Helpful diet tips to better manage IBS
Irritable Bowel Syndrome (IBS) is a digestive disorder that affects around 10-15% of adults. Common symptoms include chronic, recurrent bowel problems, flatulence, bloating, abdominal pain, constipation and diarrhoea.
Living with IBS can be both physically and emotionally draining. Although it is incurable, there are ways to better manage symptoms and reduce the impact IBS has on health and well-being.
We explore six simple diet tips that can help:
Identify your triggers
Key to managing IBS is being aware of your triggers. Figuring out what foods and lifestyle choices work for you, and which ones cause problems, can help you gain a sense of control. Keep a food diary to log where flare-ups occur to identify causes.
Eat smaller meals
Large meals can upset your gut as they take longer to digest. If you have IBS, instead of eating three main meals a day, you may find it beneficial to eat five smaller portions. Take your time to eat your food and consider taking probiotic supplements to help restore the balance of ‘good bacteria’ in your gut.
Monitor your fruit and veg intake
If you have IBS, you may find eating fruit and vegetables can make symptoms worse. To prevent this, try to avoid eating the skins and pips, and limit your intake of gassy fruit and vegetables such as apples, sweetcorn and beans.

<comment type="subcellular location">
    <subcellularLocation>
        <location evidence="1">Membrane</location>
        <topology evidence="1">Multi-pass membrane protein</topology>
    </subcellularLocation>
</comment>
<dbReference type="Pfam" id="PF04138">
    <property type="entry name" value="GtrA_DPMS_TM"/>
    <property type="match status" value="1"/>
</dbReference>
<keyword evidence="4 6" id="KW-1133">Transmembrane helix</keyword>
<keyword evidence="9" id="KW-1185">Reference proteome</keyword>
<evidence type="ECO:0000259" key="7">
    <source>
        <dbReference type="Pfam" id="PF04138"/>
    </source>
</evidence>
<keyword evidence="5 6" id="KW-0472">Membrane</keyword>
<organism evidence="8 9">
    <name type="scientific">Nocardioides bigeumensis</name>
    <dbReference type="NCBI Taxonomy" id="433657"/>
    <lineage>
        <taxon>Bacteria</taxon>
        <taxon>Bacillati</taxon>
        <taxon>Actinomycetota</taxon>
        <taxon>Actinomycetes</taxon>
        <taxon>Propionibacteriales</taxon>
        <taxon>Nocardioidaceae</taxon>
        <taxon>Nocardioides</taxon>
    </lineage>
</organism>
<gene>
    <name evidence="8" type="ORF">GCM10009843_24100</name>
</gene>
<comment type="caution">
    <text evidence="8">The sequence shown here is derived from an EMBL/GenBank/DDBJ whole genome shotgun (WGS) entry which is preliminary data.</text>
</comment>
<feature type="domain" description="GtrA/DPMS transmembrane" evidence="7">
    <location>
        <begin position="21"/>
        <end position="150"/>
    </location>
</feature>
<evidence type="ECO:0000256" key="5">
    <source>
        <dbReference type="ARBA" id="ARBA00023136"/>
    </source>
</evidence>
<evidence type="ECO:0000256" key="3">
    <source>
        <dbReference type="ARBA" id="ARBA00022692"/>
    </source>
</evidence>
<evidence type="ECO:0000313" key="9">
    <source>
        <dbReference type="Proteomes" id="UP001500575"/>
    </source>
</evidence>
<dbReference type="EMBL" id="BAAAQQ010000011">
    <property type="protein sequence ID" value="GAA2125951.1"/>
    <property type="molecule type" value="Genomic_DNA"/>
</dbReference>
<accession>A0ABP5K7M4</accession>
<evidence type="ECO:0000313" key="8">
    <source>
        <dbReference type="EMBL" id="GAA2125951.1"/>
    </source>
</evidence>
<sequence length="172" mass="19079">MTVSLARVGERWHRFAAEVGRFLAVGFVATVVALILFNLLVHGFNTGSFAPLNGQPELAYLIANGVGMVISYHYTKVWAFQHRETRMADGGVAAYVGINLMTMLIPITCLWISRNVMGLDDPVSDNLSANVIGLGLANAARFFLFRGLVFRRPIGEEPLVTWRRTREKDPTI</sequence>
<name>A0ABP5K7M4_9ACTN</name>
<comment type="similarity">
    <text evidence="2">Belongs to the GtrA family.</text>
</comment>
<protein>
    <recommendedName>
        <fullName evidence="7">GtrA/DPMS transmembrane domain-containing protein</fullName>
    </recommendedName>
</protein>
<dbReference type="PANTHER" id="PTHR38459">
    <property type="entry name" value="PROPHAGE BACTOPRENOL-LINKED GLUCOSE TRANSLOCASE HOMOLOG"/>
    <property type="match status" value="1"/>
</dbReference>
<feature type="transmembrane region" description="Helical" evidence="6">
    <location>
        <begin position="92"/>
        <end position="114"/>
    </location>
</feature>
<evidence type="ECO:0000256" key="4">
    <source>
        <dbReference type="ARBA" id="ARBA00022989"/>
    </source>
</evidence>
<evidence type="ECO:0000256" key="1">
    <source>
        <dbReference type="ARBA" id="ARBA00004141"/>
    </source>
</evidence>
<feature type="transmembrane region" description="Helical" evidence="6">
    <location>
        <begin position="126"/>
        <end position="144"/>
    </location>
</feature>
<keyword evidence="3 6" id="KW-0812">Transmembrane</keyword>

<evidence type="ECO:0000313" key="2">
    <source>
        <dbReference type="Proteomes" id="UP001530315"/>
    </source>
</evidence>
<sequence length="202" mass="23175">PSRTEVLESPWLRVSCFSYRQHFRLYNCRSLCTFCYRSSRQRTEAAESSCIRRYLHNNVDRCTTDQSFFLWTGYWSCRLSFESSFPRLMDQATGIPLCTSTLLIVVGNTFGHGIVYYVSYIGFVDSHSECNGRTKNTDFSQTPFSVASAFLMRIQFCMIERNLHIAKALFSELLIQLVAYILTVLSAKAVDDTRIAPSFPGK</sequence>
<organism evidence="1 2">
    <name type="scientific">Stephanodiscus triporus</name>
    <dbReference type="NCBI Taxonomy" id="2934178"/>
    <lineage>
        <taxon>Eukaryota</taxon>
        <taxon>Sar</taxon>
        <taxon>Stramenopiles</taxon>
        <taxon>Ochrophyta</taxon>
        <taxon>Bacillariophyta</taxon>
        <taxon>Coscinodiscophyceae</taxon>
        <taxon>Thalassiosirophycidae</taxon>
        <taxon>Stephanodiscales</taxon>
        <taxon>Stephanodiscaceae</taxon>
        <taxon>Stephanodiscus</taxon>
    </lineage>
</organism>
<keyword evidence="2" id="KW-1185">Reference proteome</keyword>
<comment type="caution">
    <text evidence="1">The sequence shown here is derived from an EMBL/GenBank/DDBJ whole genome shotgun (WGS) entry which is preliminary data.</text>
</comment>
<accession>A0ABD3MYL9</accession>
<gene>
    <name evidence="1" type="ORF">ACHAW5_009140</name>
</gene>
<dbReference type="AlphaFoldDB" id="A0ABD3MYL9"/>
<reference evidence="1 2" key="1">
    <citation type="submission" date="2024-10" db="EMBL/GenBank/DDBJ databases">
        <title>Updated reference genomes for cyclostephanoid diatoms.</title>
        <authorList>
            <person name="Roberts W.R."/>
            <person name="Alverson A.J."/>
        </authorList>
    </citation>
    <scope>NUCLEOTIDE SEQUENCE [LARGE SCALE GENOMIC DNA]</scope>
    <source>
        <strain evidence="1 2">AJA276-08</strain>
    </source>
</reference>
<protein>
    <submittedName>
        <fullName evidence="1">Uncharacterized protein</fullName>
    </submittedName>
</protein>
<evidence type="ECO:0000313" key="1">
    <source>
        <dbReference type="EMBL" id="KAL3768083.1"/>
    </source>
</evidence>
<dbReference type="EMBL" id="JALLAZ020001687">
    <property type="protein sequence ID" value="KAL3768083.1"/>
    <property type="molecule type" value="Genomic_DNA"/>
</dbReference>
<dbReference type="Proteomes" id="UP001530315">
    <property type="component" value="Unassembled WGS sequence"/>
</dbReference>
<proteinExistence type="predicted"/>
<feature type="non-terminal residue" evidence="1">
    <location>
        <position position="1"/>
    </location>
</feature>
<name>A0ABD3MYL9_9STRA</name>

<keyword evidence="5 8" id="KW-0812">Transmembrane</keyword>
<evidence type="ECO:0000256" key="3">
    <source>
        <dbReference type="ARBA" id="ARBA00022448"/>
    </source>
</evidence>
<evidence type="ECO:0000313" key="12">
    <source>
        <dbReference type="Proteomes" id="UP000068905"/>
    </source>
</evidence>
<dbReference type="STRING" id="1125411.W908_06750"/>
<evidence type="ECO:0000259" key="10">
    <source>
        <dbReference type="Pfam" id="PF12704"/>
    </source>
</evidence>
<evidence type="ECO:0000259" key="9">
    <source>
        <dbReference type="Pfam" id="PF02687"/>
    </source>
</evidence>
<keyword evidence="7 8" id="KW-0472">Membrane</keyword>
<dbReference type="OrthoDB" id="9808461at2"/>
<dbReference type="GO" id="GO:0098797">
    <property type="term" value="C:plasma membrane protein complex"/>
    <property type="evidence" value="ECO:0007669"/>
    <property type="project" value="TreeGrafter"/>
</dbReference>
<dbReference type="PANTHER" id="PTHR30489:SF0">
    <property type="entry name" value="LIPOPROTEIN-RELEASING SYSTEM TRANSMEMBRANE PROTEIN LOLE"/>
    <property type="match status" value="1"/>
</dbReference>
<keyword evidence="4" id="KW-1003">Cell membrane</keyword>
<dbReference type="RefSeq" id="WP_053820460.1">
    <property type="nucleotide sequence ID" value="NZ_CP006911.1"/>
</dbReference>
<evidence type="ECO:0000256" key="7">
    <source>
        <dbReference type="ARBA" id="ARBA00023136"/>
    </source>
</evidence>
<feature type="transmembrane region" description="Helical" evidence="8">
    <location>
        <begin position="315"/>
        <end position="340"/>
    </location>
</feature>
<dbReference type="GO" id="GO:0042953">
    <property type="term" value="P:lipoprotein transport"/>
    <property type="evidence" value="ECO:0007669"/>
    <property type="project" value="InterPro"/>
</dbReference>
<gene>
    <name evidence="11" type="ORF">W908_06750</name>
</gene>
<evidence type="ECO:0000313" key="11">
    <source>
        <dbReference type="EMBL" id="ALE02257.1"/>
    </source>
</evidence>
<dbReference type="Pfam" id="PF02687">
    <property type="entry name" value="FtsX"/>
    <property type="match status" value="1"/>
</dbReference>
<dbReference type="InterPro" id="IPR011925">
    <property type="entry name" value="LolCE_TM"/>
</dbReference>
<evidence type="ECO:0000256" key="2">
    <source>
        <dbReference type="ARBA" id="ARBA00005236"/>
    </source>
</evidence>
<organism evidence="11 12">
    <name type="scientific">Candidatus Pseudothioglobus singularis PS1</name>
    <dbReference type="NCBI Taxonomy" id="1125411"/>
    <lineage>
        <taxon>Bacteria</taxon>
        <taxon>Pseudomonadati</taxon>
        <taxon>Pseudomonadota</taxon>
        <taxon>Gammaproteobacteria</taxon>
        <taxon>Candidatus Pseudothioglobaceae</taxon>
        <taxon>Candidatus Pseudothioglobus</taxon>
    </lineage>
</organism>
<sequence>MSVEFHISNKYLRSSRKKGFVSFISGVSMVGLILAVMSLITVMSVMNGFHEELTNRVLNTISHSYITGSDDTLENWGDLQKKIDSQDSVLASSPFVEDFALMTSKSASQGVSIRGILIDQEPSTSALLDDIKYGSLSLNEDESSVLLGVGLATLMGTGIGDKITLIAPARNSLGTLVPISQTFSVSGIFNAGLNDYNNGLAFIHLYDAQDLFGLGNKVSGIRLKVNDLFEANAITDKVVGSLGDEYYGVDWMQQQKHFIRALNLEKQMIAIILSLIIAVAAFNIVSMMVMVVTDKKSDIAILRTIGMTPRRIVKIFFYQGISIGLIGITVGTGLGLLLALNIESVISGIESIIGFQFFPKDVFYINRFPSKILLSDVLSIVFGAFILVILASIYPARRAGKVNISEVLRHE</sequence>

Opt for white bread and pasta
Whole grain bread, cereals, pasta and rice are generally considered the healthy option, but for IBS sufferers this is not necessarily the case. This is because whole grain foods contain a high fibre content, which encourages the movement of food through the digestive system. If diarrhoea is one of your main IBS symptoms, choose white bread and pasta over whole grain options.
Avoid fatty foods and limit sugar
Foods high in fat and sugar will put pressure on the gut and exacerbate symptoms of IBS. This is because they can be difficult to digest. Aim to bake and steam food when cooking and avoid eating large quantities of chocolate, biscuits and other sugary, processed foods.
Limit dairy products
Dairy can exacerbate symptoms of IBS. If you find dairy particularly difficult to digest, you need to speak to a medical professional who will be able to identify whether you have a lactose intolerance. If you limit your consumption of dairy, make sure you keep your calcium intake up by using milk alternatives such as lactose-free, soya or rice milk.
Find a nutritionist dealing with irritable bowel syndrome (IBS)
All therapists are verified professionals.